The difficulties reflect the inexperience of Chinese officials working in Asian democracies, where consensus building among local elites and the bureaucracy and not diktats from the capital is the key ingredient in policymaking, analysts say.

Mr Rene Pattiradjawane, a researcher at the Centre for Chinese Studies in Jakarta, says at the end of 2018 Japan's infrastructure brand is burnished while China's is bruised.

"The BRI is a wounded beast," Mr Rene said.

"It's clear from these setbacks that President Xi Jinping's inner circle don't know how democracies work."

Unveiled five years ago, the BRI, through China's state-owned engineering companies and its banks, has splashed out more than US$210 billion on ports and rail - mostly in Asia.

For now, though, Japan remains Asia's dominant infrastructure investor. Since 2000, Japanese infrastructure investment in Asia has added up to about US$230 billion, according to research published last year by BMI Research, which has since been bought by Fitch Solutions. Chinese investment accounts for about US$155 billion, the report said.

Japanese staying power, in part, is linked with decades of engagement in the region following World War II and a meticulous step-by- step approach to projects, says Mr Tom Lembong, chairman of the Indonesia Investment Coordinating Board, which oversees foreign direct investment.

"The Japanese are very methodical and the Chinese are very aggressive," Mr Lembong said. "The Japanese like to break down projects into stages," he added.

Mr Lembong said Indonesia recently granted a 20-year tax holiday to Japan's Sumitomo Corp, the Kansai Electric Corp and Indonesian conglomerate Astra Group. The companies comprise a consortium that is building a 2,000MW coal-fired power station in Central Java that will nearly double the joint venture's generating capacity at the site when it goes into operation in 2021.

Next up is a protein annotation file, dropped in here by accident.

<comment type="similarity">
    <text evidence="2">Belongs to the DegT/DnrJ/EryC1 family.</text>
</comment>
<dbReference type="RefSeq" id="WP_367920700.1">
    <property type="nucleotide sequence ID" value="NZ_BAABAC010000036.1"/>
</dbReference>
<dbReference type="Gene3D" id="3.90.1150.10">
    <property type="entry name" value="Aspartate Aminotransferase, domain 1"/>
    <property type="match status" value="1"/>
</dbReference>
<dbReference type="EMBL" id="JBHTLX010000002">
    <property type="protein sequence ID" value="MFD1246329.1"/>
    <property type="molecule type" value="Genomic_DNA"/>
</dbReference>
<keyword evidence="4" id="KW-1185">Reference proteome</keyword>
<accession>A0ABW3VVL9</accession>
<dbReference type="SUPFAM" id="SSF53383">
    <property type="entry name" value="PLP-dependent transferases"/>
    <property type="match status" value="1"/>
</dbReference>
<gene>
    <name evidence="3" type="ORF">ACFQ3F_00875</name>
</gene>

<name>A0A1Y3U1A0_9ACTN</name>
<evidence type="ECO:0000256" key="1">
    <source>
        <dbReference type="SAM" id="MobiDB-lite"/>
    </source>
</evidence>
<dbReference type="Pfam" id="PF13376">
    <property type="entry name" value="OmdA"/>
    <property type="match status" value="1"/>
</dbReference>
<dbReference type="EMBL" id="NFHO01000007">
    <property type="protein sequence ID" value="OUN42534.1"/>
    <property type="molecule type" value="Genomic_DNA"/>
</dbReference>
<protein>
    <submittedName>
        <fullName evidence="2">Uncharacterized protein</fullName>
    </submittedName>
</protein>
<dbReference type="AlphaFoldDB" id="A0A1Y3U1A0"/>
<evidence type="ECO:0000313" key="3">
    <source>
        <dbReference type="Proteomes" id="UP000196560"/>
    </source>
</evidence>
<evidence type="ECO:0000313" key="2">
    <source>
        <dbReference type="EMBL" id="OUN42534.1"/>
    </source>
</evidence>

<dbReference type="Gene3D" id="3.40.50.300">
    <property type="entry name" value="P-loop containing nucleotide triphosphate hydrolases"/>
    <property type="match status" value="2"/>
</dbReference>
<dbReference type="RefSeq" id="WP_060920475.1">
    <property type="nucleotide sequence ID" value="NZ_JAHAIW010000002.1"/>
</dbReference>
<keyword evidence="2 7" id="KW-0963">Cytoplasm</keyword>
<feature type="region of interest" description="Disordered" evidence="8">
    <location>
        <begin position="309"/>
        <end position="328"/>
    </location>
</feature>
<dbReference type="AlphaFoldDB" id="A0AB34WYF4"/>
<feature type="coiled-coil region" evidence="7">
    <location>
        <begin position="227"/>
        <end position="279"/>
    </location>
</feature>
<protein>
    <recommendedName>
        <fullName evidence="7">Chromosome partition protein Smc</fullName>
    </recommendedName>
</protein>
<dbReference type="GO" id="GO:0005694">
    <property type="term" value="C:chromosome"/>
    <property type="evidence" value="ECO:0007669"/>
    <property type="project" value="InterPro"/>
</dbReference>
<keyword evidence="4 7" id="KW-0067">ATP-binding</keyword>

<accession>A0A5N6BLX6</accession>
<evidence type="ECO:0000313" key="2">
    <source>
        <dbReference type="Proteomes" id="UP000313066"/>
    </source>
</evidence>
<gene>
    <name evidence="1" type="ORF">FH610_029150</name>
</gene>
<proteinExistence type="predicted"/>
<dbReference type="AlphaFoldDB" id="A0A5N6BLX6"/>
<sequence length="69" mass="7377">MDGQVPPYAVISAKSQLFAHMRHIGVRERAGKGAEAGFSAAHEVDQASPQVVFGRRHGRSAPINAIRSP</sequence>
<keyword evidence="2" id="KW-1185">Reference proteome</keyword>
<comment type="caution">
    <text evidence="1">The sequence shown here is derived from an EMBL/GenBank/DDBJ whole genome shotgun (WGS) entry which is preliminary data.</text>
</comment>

Sumitomo insisted on the tax holiday to ensure the government was serious about the US$3.9 billion project, Mr Lembong said.

"These things are a statement of intent," Mr Lembong said. "They signal the government's strong commitment to the project."

Next year, the Mitsui-Sumitomo-led Japanese consortium building Jakarta's first MRT will wrap up work on the first stage of the system. While the MRT has been in the planning stages since the 1980s, work got started on the US$1.2 billion project only after Japanese lenders secured government guarantees that the operating company will repay the debt.

But China's deep pockets and the sheer scale of demand for newer, more efficient ports, faster and safer trains and more comprehensive public transport means Japan is steadily losing ground to China.

The World Bank said last year that bringing Indonesia's infrastructure up to par with its emerging market peers such as Thailand would require US$1.5 billion. Annual foreign direct investment from China into Asean member countries nearly doubled during the three years to 2017. Japan's FDI has been more or less steady during that time at about US$13 billion a year, according to Asean data.

For its part, Japan has earmarked just over US$200 billion for infrastructure though the Asian Development Bank and in development assistance though the Japan International Cooperation Agency.

As it secures trade links and clients between Asia and Africa, Japanese officials hope to manage their relative decline and coax China into relying less on cheap money and more on methodical planning, Mr Ishii said.

"We would like to see China's initiative more quality oriented. That's our wish. We are happy to distinguish our high quality projects from China," Mr Ishii said.

"They need to adopt a higher standard, which I think they know."